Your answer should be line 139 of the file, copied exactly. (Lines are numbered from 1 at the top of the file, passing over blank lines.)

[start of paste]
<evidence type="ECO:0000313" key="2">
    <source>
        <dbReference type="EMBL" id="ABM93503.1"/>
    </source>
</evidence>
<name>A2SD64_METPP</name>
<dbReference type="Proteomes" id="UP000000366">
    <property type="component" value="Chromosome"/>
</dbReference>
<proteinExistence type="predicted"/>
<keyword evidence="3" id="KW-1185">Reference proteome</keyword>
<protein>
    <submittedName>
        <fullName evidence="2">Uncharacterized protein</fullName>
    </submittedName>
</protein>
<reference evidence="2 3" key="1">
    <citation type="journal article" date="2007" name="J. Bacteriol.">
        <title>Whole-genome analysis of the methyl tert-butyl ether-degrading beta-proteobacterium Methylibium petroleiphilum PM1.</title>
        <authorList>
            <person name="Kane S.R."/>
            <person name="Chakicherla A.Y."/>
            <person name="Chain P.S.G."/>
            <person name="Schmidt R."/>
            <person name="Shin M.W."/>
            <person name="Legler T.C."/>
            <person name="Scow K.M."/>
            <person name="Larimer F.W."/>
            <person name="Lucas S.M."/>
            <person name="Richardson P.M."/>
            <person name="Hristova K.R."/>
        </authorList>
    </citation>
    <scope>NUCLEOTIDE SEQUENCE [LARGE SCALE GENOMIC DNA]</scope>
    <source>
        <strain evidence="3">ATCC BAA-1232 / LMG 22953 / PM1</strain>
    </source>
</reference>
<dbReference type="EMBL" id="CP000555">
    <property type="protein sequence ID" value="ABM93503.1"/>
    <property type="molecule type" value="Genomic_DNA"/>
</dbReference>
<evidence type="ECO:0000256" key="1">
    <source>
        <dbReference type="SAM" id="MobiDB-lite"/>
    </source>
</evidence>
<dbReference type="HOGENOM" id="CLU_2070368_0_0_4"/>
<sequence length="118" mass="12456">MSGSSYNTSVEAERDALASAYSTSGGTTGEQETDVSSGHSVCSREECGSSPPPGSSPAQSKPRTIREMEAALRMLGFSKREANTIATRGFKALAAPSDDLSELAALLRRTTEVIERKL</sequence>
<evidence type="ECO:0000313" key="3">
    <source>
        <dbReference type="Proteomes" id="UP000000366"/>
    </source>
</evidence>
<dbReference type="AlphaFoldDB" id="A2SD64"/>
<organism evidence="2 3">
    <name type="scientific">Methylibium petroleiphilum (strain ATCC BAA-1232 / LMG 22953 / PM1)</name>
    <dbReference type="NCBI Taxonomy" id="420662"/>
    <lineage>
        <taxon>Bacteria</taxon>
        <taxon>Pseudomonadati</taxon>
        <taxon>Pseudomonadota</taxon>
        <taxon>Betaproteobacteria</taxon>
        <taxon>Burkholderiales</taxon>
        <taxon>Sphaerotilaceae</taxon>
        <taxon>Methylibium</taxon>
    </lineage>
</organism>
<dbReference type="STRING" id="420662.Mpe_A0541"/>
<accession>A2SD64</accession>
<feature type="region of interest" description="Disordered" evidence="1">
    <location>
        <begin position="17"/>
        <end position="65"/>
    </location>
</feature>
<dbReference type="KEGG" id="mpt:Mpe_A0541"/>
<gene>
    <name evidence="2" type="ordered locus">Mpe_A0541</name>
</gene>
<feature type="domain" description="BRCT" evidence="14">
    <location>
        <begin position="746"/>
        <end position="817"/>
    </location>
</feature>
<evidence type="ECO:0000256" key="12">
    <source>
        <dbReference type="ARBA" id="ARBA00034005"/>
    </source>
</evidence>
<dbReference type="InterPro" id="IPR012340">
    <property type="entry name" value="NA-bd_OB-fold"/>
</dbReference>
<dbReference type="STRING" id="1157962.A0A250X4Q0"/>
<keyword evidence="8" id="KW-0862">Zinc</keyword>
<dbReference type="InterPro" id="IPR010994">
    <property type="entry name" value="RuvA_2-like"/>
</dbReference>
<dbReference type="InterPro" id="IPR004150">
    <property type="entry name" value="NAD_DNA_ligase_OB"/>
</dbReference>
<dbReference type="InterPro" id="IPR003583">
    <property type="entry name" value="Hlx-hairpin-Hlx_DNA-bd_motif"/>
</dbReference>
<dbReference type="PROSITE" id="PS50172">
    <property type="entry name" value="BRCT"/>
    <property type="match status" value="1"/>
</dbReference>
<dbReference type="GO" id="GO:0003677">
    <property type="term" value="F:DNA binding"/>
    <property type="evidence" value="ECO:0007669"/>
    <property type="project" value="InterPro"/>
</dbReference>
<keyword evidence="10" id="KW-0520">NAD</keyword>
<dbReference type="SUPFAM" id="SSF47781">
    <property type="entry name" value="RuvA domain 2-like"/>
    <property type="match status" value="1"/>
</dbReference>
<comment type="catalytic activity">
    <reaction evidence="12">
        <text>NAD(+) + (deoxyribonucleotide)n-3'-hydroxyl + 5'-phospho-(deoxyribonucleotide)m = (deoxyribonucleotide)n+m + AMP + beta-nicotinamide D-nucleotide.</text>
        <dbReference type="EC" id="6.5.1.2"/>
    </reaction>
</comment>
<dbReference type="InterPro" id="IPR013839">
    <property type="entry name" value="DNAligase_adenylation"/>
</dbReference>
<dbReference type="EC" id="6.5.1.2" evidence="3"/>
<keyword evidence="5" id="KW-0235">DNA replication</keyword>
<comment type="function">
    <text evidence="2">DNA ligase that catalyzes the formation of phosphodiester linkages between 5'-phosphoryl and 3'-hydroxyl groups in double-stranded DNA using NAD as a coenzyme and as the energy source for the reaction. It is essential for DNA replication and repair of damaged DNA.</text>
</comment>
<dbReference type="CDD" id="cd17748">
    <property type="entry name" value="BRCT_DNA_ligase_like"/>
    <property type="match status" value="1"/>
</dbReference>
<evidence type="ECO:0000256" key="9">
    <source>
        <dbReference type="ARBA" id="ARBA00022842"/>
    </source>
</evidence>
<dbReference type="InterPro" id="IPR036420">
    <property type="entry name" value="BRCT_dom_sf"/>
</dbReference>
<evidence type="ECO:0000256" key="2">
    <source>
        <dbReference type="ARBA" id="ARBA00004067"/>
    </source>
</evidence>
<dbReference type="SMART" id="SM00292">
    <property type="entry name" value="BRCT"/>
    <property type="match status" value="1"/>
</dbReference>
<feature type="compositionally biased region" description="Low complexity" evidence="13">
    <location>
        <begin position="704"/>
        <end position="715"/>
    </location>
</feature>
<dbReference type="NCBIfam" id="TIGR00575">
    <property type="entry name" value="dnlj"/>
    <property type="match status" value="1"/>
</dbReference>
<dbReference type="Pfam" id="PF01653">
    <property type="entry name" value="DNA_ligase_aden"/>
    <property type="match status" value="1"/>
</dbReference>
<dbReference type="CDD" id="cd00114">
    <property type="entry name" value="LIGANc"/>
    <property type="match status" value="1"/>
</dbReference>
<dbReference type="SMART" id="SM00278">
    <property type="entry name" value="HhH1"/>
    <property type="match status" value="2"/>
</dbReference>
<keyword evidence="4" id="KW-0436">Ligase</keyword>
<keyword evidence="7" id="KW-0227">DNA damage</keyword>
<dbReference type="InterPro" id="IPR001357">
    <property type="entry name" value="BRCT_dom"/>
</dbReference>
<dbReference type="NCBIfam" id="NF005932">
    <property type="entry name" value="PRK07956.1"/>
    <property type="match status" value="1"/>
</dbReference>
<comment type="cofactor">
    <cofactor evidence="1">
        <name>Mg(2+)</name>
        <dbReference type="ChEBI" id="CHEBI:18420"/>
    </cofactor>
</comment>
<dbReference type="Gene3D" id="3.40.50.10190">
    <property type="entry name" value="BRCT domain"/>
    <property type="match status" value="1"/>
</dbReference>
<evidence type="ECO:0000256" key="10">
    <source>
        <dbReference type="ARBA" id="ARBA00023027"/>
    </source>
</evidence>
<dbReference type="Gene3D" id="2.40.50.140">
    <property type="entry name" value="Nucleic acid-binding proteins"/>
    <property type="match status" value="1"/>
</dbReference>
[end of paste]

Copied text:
    <source>